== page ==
Epsom Downs Primary School and Children's Centre
Catchment Area, Reviews and Key Information

Primary
School Guide Rating
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This school has 2 parent reviews


St Leonard's Road
Epsom Downs
KT18 5RJ
01737354313
Pupils
453
Ages
3 - 11
Gender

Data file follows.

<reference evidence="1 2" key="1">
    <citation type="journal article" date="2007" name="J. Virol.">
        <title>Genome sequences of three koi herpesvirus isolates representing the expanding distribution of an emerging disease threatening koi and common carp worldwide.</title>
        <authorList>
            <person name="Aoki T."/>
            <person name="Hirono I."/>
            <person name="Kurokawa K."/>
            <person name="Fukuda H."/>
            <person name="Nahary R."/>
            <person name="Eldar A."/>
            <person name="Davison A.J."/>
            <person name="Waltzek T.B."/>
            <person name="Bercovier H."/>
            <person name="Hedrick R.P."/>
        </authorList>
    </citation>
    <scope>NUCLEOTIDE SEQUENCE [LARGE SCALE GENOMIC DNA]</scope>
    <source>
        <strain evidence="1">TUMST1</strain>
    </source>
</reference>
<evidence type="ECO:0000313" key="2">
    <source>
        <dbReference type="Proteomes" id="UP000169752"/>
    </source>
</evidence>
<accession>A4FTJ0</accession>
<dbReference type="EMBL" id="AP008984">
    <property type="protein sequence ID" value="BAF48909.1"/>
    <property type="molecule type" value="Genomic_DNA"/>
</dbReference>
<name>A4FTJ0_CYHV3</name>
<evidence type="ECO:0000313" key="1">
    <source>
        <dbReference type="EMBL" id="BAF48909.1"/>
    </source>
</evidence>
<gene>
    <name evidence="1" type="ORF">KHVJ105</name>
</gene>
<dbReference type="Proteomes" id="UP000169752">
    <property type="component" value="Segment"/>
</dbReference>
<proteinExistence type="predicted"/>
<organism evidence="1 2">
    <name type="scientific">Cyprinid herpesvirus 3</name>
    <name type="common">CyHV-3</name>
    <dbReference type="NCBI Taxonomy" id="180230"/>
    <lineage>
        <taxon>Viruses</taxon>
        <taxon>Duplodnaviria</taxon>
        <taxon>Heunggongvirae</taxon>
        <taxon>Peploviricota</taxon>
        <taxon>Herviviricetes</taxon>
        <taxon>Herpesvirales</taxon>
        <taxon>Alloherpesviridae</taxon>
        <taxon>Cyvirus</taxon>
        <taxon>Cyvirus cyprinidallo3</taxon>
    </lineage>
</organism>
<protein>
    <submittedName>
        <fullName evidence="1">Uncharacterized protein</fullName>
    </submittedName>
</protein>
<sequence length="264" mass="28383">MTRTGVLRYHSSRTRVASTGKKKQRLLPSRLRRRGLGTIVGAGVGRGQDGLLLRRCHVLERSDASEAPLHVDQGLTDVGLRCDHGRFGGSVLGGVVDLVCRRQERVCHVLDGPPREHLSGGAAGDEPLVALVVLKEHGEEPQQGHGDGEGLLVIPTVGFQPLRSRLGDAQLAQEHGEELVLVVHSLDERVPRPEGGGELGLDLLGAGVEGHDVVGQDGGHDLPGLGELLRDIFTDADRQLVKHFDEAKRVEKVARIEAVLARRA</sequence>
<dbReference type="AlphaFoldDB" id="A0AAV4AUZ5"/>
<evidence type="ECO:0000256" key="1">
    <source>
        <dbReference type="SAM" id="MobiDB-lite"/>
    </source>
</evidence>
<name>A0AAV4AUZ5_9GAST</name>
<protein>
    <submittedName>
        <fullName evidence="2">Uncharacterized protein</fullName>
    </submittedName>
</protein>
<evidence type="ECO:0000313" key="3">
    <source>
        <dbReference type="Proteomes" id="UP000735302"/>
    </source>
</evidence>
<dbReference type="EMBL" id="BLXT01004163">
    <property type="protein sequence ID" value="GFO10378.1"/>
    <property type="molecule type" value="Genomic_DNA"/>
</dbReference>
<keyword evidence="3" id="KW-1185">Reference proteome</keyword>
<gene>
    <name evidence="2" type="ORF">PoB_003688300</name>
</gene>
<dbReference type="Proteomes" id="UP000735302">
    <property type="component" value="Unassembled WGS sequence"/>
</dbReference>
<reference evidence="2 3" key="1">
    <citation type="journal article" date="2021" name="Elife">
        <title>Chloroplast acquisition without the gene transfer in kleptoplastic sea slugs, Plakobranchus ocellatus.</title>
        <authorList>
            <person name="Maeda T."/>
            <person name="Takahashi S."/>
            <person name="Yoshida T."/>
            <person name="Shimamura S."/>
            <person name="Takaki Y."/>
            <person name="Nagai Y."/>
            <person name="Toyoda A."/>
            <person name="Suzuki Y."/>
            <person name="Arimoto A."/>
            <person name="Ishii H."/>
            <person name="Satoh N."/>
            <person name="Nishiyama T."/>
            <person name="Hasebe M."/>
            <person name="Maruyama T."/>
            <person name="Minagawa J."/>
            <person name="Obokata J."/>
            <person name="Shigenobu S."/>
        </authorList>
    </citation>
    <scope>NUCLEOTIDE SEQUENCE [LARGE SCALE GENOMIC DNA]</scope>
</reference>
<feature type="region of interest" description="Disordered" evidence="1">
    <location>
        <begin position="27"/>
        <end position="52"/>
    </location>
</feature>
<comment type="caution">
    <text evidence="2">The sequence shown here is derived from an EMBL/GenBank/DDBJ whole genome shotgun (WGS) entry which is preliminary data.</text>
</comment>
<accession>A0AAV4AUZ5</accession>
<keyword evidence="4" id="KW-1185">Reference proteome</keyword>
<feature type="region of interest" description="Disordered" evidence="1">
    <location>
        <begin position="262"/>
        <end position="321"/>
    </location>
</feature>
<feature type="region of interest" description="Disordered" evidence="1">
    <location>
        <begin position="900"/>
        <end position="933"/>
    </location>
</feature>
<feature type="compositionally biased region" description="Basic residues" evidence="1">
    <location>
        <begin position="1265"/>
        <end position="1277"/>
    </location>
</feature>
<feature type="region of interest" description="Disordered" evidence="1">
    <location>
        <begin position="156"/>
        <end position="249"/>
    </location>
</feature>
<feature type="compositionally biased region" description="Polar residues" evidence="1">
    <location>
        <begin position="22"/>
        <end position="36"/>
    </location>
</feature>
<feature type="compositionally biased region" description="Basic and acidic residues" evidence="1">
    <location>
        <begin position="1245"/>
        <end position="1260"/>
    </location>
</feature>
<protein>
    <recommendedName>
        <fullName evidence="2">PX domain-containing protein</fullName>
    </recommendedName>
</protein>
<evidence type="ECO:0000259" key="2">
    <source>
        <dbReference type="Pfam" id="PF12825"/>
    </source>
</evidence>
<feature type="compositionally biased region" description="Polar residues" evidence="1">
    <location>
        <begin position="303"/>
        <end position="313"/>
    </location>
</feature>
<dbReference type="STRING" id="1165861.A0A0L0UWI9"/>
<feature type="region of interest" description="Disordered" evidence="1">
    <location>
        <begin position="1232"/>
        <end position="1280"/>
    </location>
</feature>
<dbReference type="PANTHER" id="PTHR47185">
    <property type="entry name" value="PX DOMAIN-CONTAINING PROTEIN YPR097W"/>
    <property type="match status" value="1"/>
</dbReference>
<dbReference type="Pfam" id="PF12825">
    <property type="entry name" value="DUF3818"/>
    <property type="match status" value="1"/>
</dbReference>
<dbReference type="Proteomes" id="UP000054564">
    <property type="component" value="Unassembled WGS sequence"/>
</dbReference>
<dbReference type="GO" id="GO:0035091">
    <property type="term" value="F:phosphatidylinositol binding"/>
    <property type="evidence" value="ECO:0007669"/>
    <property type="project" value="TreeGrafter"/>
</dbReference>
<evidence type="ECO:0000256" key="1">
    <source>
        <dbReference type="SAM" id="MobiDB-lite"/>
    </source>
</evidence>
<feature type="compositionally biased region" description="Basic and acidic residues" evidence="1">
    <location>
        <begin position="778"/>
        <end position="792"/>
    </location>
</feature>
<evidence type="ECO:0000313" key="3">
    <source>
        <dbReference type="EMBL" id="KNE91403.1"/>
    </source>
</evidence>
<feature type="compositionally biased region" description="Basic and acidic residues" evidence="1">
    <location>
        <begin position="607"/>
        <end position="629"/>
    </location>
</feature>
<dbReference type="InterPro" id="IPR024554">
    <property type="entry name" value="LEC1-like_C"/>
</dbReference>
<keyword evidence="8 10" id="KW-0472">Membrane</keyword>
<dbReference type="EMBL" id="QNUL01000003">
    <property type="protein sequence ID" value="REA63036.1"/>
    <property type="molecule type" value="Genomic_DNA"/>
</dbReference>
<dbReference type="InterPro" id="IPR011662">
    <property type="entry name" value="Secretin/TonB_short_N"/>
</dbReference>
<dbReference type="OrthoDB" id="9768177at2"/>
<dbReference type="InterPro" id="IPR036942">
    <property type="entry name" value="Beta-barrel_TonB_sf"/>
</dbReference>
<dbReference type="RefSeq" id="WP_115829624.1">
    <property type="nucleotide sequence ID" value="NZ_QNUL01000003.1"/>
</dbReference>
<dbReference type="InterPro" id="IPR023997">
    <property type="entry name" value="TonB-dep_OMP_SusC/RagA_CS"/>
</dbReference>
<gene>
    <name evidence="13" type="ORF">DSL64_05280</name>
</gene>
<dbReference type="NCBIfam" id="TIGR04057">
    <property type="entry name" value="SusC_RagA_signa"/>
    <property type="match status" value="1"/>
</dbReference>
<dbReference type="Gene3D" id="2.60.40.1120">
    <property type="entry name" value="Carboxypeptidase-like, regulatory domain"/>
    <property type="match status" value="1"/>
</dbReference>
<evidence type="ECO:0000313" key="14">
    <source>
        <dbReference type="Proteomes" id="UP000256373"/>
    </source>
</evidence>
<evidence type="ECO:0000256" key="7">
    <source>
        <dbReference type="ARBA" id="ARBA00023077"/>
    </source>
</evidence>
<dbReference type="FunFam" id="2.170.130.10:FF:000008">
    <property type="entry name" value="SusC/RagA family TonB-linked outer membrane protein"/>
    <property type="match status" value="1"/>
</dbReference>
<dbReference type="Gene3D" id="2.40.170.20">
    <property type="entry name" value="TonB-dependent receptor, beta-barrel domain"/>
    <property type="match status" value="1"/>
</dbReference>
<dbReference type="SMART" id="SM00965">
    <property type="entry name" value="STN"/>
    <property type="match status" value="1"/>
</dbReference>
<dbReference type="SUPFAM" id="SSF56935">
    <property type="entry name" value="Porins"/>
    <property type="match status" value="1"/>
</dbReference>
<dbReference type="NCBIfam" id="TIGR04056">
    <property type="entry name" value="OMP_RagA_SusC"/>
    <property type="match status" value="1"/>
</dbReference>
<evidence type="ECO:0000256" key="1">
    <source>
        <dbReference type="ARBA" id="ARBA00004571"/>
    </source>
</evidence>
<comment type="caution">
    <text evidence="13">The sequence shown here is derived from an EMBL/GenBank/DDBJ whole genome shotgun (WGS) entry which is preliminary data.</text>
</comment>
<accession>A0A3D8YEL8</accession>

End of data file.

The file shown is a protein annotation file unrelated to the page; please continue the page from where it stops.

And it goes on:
Mixed
Type
Community school
4 1 1 2 3 4
NATIONAL AVG. 2.08
Ofsted Inspection
(5/12/18)
Full Report - All Reports
63%
NATIONAL AVG. 65%
% pupils meeting the expected standard in reading, writing and mathematics
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School Description